• Wade Myers

Fractional Employee FTEs

Q: Is there a reason why direct labor employees increases in increments smaller than 1?  Is there a way to change it to increase in whole numbers?

A: Good question. Obviously full time employees only come in chunky, full employee increments, but in most cases in a startup - especially in the early days of launching - employees are fulfilling many roles: they may sell for part of their time, fulfill the role of account manager for part of their time, and act in the role of customer support. And, in many cases, overtime, part-time labor, or 1099 contractors are used for growth to fill in the gaps between hiring full time employees.

In addition, because of the imperfection of forecasting, it would hard to know so far in advance during the planning phase what month the actual hiring takes place.

And, given the nature of startups, hiring full time equivalents in every few months throws costs and margins into a dramatic sawtooth up and down pattern that invites more questions and scrutiny than it would otherwise.

By scaling direct labor and direct sales and account management roles in a fractional way, it smooths out the costs and margins and reduces the noise. To try to precisely guess when an employee would be hired is rather like false precision. So that’s why we have settled on fractional growth of Direct Labor rather than increments of full employees. The other practical issue is that rounding algorithms usually round up any extra fraction of an employee to a new FTE and that’s not how it would actually work in practice. Everyone would just work harder for a long time and you finally break down and hire another employee because current employees are stretched way too thin. Rounding up in full time increments would force the model to add full time employees pretty further in advance of reality and make the costs, margins, and cash look lower than what would actually happen.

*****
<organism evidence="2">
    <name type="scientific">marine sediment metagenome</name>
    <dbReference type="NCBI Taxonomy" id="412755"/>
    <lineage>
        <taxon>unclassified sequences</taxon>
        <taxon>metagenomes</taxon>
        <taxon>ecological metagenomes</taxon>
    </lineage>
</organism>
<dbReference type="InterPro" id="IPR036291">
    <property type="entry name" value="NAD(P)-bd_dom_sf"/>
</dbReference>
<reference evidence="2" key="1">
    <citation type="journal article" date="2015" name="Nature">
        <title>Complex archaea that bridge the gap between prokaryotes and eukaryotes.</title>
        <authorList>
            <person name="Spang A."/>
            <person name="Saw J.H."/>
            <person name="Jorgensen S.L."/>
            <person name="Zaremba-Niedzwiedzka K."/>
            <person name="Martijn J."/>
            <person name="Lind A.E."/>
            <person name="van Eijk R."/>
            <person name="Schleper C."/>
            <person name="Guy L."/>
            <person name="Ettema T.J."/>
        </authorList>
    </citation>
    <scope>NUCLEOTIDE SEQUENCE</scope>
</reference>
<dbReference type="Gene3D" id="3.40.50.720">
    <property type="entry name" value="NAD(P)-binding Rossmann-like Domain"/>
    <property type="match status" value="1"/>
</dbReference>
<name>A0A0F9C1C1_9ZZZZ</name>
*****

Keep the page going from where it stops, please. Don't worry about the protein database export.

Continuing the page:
The app allows you to enter fractional FTEs to one decimal and the reports also show it that way. Most partners, advisors, and investors will think it is very reasonable to assume 1.5 FTEs, for example, in a particular role in a particular month as a way of reflection part time work, overtime work, or contractor work.

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